I realise you don’t like that!
I think it’s dangerous because if I keep telling you something, you’ll start to believe it. If you start to believe it, it changes you. I just don’t want to be changed like that. I’m thankful but don’t hold me up. That’s what the camera guy said ‘He kept lifting you up and you kept slapping him down’. I don’t want to be exulted because then you become a celebrity and I don’t want that kind of status, I want to be reachable, touchable, because to me that’s my gold. That’s what I rely on when I go places and that’s why I love playing small joints because it allows me to shake everyone’s hand as if it was my party and I hug them and it’s so approachable.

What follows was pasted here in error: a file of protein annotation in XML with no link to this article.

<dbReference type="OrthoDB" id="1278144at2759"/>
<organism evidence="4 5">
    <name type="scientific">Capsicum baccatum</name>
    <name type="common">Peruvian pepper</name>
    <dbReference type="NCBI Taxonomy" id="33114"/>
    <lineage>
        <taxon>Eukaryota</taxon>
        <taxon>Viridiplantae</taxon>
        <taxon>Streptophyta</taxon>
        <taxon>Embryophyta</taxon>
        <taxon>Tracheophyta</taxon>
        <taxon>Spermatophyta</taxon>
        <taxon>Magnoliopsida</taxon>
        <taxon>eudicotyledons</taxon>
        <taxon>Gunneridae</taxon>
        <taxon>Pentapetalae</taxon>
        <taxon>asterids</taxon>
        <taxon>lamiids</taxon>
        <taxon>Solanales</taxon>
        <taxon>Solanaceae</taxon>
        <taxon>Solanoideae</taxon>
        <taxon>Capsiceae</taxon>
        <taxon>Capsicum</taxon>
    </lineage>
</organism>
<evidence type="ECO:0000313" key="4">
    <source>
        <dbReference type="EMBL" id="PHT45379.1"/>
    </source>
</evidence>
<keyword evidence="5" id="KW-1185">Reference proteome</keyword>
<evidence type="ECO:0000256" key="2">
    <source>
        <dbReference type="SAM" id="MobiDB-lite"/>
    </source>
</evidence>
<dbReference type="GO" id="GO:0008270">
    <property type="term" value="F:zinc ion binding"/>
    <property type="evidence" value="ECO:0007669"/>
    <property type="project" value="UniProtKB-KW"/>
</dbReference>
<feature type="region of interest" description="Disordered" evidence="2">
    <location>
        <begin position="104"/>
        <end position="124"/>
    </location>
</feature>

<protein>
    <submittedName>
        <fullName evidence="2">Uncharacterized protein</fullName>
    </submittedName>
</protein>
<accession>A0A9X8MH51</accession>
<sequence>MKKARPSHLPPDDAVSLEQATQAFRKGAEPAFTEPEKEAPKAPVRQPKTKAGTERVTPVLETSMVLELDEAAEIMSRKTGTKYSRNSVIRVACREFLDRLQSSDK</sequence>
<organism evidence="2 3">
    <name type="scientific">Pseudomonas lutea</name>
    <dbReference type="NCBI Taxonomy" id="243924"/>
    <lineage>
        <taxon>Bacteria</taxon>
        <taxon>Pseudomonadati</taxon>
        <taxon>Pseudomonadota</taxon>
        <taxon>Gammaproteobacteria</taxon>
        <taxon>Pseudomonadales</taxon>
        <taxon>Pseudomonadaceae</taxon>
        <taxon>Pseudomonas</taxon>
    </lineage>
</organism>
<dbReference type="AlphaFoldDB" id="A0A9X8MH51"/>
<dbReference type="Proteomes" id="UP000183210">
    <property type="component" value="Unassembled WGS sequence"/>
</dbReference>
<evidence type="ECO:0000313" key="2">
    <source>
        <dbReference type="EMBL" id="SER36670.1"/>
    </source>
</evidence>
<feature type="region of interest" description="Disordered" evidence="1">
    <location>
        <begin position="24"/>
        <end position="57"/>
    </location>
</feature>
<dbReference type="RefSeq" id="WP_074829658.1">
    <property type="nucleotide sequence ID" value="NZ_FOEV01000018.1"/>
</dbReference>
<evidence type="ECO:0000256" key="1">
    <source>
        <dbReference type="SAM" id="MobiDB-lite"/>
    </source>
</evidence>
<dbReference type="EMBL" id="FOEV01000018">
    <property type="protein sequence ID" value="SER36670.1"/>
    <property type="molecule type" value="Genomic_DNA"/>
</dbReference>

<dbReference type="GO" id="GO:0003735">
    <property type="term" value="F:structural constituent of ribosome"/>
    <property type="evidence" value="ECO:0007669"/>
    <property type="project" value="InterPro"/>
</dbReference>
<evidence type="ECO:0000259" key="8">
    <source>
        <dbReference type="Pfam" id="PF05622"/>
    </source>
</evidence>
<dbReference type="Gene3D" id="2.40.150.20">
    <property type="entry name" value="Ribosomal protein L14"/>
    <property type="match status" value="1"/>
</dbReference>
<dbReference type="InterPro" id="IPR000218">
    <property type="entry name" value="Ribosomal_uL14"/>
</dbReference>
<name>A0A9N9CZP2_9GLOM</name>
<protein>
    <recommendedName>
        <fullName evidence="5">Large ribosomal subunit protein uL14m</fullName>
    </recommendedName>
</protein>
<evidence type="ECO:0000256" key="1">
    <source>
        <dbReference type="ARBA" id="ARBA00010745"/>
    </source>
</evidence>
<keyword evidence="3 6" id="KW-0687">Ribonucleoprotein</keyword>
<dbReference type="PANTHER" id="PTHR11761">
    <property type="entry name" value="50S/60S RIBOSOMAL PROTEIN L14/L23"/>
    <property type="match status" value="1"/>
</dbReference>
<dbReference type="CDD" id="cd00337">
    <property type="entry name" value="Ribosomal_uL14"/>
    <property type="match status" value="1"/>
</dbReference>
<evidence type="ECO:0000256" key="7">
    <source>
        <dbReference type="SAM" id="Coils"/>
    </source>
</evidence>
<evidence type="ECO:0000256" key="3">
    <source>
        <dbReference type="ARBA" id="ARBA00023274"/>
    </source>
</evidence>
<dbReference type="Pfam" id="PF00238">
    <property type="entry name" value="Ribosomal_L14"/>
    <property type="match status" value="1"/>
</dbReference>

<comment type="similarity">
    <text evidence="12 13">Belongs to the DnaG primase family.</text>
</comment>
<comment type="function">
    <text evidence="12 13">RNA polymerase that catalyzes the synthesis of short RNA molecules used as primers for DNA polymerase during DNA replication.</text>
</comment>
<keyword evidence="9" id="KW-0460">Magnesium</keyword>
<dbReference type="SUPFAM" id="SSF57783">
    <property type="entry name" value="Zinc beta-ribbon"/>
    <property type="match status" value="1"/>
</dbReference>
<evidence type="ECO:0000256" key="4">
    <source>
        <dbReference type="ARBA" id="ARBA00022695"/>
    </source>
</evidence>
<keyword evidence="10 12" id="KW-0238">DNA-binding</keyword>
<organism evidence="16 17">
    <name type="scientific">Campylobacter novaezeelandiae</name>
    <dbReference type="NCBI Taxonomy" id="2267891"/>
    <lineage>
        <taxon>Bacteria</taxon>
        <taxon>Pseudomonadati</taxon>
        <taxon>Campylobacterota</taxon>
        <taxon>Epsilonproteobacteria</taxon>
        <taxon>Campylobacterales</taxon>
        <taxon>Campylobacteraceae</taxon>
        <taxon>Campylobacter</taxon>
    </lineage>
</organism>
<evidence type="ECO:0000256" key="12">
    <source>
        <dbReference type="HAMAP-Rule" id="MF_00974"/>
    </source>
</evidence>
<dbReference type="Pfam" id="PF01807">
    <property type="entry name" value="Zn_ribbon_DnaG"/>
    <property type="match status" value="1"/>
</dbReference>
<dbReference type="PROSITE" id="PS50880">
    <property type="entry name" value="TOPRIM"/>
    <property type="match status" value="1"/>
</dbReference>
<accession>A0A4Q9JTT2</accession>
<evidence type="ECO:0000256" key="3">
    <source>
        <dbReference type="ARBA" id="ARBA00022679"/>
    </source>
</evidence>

If you do that later, people are going to go crazy.
That’s what I do! I have been on the dancefloor with them.
That’s a great thing to see.
Yeah, it shows them that I’m just one of you guys. I’m just from a different school and I’m a student turned teacher. No more!
It’s great to hear that from someone who’s been in the game a long time because I find that as well. In our scene, artists aren’t supposed to be on a big pedestal, they’re people who came from the dancefloor as well…
Some of us, a lot of us haven’t though.
Do you feel that now?
Oh I know a lot of us haven’t. A lot of us were inspired by the dancefloor.
Do you want to name names?
Hey, I had to ask… do you feel that with the old school era it was more people inspired by the dancefloor but now it’s less so?